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Diabetic Medicine

Year: 2007  |  Volume: 24  |  Issue: 7  |  Page No.: 784 - 787

Reduced peripheral blood mitochondrial DNA content is not a risk factor for Type 2 diabetes

R. Singh, A. T. Hattersley and L. W. Harries

Abstract

Aims  Mitochondrial depletion in pancreatic beta cells is known to reduce glucose stimulated insulin secretion. We aimed to determine whether the offspring of patients with early onset Type 2 diabetes had reduced peripheral blood mitochondrial content relative to control subjects and whether this could lead to a predisposition to type 2 diabetes in later life.

Methods  We measured the levels of mitochondria relative to a single copy genomic target by real time polymerase chain reaction in a series of peripheral blood samples taken from the offspring of Caucasian patients with Type 2 diabetes and matched controls. Measures of insulin sensitivity and beta cell function were also taken.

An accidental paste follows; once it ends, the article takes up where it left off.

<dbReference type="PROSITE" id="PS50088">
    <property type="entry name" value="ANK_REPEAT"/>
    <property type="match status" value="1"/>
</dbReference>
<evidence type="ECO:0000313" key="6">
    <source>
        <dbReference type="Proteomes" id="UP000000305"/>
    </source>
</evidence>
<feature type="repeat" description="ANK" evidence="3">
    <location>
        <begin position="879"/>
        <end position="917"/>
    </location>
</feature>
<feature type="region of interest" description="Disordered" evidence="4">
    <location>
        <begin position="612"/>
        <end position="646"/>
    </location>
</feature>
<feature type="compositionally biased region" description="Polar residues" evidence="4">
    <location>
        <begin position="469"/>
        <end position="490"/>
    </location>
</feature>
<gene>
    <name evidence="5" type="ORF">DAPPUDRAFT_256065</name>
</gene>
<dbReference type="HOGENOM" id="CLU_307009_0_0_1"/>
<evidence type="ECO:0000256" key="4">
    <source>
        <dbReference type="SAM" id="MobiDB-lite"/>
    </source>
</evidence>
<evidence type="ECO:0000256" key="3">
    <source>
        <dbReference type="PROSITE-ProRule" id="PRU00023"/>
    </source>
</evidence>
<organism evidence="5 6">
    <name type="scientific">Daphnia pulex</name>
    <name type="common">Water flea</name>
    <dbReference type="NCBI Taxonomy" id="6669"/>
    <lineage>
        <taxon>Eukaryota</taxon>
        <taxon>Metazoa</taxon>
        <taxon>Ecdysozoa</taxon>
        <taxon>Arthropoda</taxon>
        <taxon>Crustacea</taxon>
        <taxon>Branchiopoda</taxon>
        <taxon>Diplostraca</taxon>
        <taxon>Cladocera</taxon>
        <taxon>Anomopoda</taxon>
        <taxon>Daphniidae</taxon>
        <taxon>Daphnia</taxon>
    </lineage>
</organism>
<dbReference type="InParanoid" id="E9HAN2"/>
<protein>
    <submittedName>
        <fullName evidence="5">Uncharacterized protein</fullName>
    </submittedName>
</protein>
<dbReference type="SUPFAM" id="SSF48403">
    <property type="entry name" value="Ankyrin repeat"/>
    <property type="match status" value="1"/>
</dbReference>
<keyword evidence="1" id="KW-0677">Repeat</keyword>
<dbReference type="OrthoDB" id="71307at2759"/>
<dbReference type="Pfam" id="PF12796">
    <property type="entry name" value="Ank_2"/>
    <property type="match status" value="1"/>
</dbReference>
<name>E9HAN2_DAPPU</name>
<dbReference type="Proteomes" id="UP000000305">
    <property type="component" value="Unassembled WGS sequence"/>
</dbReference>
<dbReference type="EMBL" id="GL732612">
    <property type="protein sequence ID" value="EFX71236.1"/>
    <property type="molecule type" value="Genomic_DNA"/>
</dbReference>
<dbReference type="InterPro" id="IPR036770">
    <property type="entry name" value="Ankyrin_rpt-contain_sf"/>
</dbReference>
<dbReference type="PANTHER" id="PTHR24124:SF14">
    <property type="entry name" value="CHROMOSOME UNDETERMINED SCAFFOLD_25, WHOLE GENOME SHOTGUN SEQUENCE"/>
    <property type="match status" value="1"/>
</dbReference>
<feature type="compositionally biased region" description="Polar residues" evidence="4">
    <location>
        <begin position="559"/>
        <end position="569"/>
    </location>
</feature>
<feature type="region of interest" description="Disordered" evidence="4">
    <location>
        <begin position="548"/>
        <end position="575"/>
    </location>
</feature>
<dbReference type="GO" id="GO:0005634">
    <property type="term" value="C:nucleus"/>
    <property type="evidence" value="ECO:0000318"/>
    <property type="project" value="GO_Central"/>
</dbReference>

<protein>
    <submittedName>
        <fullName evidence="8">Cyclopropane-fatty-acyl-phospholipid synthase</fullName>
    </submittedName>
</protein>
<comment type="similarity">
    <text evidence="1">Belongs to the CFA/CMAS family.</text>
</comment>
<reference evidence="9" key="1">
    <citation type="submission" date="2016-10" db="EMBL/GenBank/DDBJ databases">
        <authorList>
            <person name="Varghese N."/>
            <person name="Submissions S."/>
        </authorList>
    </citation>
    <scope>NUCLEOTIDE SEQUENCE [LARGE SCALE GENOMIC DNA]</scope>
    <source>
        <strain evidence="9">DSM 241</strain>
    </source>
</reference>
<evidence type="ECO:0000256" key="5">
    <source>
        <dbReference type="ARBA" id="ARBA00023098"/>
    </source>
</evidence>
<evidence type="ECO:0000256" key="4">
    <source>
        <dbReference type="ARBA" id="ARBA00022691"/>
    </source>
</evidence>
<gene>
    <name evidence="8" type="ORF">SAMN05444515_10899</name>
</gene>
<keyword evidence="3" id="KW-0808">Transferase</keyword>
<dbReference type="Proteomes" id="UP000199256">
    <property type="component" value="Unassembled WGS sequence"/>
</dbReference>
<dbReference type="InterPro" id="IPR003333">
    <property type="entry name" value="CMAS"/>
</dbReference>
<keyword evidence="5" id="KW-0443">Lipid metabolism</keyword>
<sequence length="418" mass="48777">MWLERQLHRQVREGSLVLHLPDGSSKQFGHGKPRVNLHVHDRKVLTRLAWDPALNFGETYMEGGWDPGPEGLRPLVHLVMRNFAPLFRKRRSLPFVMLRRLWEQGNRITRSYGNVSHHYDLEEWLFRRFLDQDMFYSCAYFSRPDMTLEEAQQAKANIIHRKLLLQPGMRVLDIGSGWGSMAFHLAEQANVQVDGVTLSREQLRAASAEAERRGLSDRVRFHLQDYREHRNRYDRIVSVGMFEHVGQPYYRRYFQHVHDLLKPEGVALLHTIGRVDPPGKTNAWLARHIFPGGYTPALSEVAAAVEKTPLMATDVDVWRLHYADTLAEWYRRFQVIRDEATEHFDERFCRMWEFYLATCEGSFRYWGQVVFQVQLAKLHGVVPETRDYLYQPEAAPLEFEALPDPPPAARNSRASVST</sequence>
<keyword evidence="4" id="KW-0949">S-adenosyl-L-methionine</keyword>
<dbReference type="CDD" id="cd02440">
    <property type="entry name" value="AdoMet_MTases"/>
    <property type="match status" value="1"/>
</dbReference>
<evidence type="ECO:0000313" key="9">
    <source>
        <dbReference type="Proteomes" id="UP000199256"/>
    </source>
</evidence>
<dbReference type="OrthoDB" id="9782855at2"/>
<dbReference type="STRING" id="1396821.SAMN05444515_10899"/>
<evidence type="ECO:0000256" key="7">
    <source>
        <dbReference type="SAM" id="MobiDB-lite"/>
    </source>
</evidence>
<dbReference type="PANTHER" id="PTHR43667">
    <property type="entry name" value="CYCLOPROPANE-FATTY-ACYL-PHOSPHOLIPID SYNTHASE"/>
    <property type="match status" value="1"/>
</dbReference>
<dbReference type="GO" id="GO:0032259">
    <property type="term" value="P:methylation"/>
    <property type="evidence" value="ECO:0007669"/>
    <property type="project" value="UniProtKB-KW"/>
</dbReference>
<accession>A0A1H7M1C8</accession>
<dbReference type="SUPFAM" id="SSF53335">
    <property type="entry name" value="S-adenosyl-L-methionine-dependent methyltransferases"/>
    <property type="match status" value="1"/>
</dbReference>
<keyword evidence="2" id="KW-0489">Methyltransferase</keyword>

Results  In contrast with previous studies, mitochondrial DNA content was not decreased in the offspring of patients with Type 2 diabetes relative to matched controls in our cohort. Conversely, we noted a small proliferation in mitochondrial numbers in our case subjects. In agreement with these findings, no correlations with either insulin sensitivity or beta cell function were noted.

Conclusions  Our results indicate that reduced mitochondrial DNA content in peripheral blood is not a risk factor for the development of Type 2 diabetes in the offspring of patients with early onset Type 2 diabetes.

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